Typically, when older adults visit a doctor for physical or mental problems, they want action. For patients who may not have the option or desire to increase their exercise or change their diets, medicine is often the only alternative.

What’s more, the rise in the interest in vitamin and herbal medicines means more potential complications when it comes to seniors and medication. A daily aspirin or zinc tablet can increase a patient’s regular medicine intake from four or five to upwards of twenty.

The results can be difficult to sort out. For years, medical experts have been warning about the dangers of polypharmacy but there have been few easy alternatives, so the warnings have gone unheeded.

Elder and His son laughing together on the couch medication

Replacing Medicines with Cannabis

It may sound easy to stop taking a pain reliever and arthritis pill every day and substitute in some CBD oil, but practice suggests otherwise.

Too often, doctors don’t know enough about cannabis to help seniors make good choices. About fifty percent of doctors in a 2019 Mayo Clinic survey said they weren’t comfortable answering patient questions about cannabis, even though nearly sixty percent believe it could be a legitimate way to treat pain and cancer.

Some older adults may feel reticent to jettison their long-used pills for a natural remedy. This is okay.

Advocates of reducing polypharmacy recommend seniors begin by examining their weekly intake of drugs. If some don’t seem to be helping, or are causing problems, make a note of them. Then, visit a gerontologist or primary care physician with those concerns.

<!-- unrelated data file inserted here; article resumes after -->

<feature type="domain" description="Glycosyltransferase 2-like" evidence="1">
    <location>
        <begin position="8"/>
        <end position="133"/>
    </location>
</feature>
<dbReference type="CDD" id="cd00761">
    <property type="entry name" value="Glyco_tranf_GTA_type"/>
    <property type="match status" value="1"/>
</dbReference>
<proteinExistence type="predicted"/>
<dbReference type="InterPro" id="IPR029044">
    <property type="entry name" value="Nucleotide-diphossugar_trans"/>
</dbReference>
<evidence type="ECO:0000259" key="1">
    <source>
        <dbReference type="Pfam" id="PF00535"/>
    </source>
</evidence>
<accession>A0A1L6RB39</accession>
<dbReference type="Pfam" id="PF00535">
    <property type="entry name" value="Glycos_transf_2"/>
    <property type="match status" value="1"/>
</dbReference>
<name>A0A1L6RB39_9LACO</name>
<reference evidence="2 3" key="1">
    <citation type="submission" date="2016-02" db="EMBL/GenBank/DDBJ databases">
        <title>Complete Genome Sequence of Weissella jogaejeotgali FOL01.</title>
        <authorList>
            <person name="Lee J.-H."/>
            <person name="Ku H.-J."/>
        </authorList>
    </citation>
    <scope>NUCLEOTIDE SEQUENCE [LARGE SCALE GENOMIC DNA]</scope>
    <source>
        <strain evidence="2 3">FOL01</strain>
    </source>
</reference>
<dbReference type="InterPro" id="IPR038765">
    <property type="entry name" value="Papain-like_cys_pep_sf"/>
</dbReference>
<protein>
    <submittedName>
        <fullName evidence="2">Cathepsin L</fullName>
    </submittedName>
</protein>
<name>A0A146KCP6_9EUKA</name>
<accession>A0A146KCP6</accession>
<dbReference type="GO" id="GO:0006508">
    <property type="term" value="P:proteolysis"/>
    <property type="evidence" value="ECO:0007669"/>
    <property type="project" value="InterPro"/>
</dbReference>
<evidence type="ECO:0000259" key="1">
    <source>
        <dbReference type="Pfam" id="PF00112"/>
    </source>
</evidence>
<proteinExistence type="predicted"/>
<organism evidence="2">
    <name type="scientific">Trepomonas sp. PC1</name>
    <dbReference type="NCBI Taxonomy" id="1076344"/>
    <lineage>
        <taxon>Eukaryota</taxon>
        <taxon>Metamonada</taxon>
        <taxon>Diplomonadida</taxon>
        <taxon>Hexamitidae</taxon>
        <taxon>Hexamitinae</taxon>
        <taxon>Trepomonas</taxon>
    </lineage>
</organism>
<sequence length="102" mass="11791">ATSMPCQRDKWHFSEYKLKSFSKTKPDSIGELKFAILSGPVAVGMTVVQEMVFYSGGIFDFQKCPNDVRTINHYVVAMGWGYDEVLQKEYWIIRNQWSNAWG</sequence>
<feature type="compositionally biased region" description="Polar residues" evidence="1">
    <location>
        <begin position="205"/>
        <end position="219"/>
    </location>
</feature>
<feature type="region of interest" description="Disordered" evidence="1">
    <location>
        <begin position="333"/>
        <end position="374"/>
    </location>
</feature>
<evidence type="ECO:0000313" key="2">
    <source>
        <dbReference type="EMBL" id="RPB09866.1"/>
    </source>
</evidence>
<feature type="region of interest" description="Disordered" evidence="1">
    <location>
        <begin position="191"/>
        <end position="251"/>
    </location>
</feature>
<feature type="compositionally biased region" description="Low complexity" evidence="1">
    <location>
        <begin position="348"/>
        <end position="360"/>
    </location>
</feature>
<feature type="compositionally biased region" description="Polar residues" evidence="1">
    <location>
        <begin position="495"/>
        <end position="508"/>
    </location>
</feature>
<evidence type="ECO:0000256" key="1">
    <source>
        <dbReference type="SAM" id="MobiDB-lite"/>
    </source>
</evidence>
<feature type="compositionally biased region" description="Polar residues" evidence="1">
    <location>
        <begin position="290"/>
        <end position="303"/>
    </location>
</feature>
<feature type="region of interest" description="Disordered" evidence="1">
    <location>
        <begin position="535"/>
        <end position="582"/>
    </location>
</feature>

If the doctors aren’t completely on board to help cut the ties between seniors and medication, they may be supportive of monitoring the progress of subbing in cannabis on a trial-run basis.

It’s also important to research the many kinds of cannabis medicine available. Low-risk options like CBD oils make for a good starting point. Further, low-THC chemovars can be a good introduction to more serious medicine.

It’s important to start off with a small amount, but increases may be necessary to see effects. The AARP has endorsed cannabis for senior consumption in states where it is legal, but urges patients to make their own decisions with the help of their healthcare providers.

Seniors need scientific facts and open minds about cannabis to combat their problems. But the benefits — a fuller, more present life — are well worth a try.


Golchin, N., Frank, S. H., Vince, A., Isham, L., & Meropol, S. B. (2015). Polypharmacy in the elderly. Journal of research in pharmacy practice4(2), 85–88.
Maher, R. L., Hanlon, J., and Hajjar, E. R. (2014). Clinical consequences of polypharmacy in elderly. Expert Opinion on Drug Safety, 13(1), 57–65.
Author avatar

Matt Weeks

A writer living and working in Athens, GA, Matt's work has appeared in various newspapers, books, magazines and online publications over the last 15 years. When he's not writing, he hosts bar trivia, plays in local bands, and makes a mean guacamole. He holds an undergraduate degree in journalism and a master's degree in organizational theory. His favorite movie is "Fletch."